Have you ever thought about why we are doing this?  Of course you know because we need the “right” table for further analysis.  Let me rephrase my question: Where is that Excel-unfriendly table on the left coming from?  Bingo.  #PivotTable in #Excel itself.

Most of the time (in my experience) your colleagues summarized / aggregated data in a pivot table, then copy and paste it as value before sharing to you… Sound familiar?

This kind of problem is not uncommon, even nowdays.  Why I am saying this?  Because there is an easy way to fill in the blanks in Pivot Table itself but not many people are aware of it yet. Continue reading

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Extract part of text string with delimiter(s)… and more with Text to Columns

In the previous post, we talked about the basic of Text to Columns and focused on “Fixed width”.  In this post, we will continue to talk about three magical things that Text to Columns could do with ease:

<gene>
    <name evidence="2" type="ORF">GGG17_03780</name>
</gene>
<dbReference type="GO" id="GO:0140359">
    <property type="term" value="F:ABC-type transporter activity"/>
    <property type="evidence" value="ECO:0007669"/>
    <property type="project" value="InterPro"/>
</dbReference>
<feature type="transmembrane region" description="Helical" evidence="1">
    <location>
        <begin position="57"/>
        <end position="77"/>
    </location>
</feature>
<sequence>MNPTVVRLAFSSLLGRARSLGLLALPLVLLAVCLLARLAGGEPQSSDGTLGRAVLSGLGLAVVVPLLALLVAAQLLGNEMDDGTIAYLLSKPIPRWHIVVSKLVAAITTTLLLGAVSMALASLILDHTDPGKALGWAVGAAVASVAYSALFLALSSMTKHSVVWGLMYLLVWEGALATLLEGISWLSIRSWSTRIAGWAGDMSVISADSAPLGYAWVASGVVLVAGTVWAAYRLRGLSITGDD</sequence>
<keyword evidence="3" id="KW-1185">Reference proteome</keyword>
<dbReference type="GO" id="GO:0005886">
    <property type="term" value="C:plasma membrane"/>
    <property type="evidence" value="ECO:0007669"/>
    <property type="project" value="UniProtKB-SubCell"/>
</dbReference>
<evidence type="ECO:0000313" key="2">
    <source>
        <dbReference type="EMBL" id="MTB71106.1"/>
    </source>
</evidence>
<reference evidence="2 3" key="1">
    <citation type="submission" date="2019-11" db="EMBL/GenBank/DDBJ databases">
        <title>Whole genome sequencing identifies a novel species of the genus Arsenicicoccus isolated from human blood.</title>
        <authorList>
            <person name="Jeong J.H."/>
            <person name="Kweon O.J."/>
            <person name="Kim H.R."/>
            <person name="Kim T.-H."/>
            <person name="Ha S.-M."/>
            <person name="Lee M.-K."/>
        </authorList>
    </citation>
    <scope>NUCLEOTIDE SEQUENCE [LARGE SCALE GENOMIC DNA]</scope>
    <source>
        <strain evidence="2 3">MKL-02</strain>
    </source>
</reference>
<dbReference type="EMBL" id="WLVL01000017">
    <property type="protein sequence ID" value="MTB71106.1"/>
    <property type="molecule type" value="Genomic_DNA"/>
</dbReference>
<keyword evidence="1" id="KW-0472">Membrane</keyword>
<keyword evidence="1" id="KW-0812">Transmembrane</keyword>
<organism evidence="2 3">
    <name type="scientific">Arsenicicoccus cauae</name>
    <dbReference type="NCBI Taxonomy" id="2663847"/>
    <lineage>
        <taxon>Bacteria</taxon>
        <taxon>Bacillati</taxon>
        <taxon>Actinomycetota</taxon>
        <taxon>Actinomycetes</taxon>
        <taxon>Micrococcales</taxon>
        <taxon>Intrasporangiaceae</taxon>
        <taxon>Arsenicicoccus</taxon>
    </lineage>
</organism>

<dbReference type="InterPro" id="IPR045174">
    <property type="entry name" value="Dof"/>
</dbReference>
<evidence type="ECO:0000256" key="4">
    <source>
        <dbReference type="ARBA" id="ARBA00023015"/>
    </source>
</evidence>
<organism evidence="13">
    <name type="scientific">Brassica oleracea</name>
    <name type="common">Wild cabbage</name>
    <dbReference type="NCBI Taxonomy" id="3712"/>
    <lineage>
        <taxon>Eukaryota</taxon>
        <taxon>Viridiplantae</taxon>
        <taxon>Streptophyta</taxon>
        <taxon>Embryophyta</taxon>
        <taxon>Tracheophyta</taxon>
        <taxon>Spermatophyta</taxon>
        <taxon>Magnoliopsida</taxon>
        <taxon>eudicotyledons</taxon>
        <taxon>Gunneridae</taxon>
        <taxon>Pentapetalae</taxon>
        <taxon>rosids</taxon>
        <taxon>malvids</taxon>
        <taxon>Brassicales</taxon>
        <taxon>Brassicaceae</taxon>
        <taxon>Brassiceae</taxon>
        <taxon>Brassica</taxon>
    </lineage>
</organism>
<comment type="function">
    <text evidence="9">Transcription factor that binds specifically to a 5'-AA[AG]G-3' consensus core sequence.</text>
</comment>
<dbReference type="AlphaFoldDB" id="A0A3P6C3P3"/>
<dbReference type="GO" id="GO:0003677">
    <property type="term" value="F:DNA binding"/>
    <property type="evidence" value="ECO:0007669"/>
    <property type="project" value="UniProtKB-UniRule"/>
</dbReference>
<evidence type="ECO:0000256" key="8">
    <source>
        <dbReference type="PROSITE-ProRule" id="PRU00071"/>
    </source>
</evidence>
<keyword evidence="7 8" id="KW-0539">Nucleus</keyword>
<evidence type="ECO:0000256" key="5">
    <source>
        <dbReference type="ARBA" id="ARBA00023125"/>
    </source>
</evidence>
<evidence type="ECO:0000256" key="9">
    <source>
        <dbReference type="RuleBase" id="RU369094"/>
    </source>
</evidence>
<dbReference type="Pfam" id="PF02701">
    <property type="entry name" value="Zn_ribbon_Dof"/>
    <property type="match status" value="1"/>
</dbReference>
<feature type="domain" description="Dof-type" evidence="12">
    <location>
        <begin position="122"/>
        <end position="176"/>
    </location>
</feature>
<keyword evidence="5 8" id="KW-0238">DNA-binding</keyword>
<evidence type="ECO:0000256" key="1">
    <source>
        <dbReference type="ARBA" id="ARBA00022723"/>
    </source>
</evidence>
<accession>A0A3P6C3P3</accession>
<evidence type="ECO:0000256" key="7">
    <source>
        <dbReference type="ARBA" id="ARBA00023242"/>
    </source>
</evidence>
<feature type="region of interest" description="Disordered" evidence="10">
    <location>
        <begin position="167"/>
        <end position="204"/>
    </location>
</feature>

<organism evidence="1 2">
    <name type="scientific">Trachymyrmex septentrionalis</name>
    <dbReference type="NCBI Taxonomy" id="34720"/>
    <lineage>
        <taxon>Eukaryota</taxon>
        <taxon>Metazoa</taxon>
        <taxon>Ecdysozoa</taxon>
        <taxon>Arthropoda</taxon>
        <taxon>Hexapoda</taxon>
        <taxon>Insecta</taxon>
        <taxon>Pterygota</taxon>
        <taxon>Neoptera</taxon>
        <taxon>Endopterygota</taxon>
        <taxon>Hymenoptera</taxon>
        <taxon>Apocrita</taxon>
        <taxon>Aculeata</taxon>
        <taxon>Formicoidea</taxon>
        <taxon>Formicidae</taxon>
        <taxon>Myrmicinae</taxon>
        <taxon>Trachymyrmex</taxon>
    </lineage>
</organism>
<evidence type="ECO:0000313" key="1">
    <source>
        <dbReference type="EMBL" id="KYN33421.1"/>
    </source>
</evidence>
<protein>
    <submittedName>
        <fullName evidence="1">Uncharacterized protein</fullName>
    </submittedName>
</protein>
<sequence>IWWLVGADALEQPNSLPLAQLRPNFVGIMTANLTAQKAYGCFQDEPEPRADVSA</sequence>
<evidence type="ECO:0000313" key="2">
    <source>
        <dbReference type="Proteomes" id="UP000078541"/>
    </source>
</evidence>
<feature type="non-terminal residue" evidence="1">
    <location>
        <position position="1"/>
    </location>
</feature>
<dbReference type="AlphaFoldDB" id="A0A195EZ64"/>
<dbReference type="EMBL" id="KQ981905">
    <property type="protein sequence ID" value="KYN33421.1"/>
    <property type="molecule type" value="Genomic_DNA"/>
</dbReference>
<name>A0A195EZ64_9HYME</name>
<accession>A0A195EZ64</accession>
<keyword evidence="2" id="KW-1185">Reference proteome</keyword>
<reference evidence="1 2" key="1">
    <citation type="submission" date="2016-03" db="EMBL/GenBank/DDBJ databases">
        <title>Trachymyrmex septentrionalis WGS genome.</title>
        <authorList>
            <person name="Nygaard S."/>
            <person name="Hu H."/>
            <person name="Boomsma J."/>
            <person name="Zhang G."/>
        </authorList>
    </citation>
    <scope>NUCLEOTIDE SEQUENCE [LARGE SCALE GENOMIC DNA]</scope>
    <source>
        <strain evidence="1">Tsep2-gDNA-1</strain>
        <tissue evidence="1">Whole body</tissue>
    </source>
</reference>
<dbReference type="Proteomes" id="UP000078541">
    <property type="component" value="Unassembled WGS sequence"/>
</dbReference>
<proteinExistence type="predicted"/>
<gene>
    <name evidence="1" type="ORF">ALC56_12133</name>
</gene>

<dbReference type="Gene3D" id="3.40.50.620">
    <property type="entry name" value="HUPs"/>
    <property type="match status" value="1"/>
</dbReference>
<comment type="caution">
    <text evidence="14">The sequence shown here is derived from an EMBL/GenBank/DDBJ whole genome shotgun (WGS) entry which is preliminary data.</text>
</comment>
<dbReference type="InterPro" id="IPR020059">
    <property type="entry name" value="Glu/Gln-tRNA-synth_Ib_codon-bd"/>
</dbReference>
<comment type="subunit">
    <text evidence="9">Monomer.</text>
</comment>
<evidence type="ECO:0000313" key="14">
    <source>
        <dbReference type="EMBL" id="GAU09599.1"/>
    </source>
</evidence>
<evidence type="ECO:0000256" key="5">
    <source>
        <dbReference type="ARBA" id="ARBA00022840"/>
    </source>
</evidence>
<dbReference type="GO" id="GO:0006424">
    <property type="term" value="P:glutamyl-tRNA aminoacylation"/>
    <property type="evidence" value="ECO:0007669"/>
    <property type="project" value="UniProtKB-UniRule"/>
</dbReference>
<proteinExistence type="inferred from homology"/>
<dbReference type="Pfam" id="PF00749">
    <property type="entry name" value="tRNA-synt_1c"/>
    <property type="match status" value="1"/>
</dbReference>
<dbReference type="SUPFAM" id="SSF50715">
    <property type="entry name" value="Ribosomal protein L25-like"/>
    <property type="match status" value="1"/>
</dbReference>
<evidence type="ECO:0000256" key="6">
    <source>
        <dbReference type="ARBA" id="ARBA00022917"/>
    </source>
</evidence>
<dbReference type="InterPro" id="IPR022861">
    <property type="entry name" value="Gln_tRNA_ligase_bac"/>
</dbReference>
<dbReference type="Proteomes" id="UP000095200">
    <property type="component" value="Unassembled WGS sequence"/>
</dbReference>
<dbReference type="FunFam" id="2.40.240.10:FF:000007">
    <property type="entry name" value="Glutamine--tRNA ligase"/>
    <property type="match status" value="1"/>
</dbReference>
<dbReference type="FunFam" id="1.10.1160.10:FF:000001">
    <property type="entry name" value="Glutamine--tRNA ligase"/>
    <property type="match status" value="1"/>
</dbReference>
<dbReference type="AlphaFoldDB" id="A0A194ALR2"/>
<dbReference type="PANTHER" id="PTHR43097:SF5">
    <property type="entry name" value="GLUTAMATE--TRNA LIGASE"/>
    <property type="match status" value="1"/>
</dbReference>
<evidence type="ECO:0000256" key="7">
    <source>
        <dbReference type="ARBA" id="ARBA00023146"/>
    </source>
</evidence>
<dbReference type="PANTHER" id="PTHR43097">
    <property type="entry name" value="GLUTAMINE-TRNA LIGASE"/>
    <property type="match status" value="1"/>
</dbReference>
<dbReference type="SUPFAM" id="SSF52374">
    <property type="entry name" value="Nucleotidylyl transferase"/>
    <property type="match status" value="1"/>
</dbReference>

1. Extract part of text string with delimiter(s)
  2. Convert numbers with trailing minus, e.g. “123-” into number
  3. Convert numbers with “,” (comma) as decimal point into number

You may probably know about the first one,  but be honest did you also know the second and third one?  🙂  Let’s take a quick tour to all of them.

You may download the Sample File – Text to Columns (2) to follow through.

Extract part of text string with delimiter (s)

Situation: This is quite common, I guess.  Let’s continue with the example discussed in the previous post.  The task is to extract Latitude and Longitude from the text string in column A: Continue reading

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Extract part of a text string using Text to Columns

There are many not-so-easily-understood terms in Excel. “Text to Columns” should be one of them.  Probably due to the name of it, Text to Columns is not a common tool for many Excel users.  But indeed, if you know what it does, you will love it.

What is Text to Columns?

It is one of my best buddies in Excel.

It is a great tool to extract specific text from a text string without the use of a single formula.  It is a great news for those who are not familiar with formula yet, isn’t it?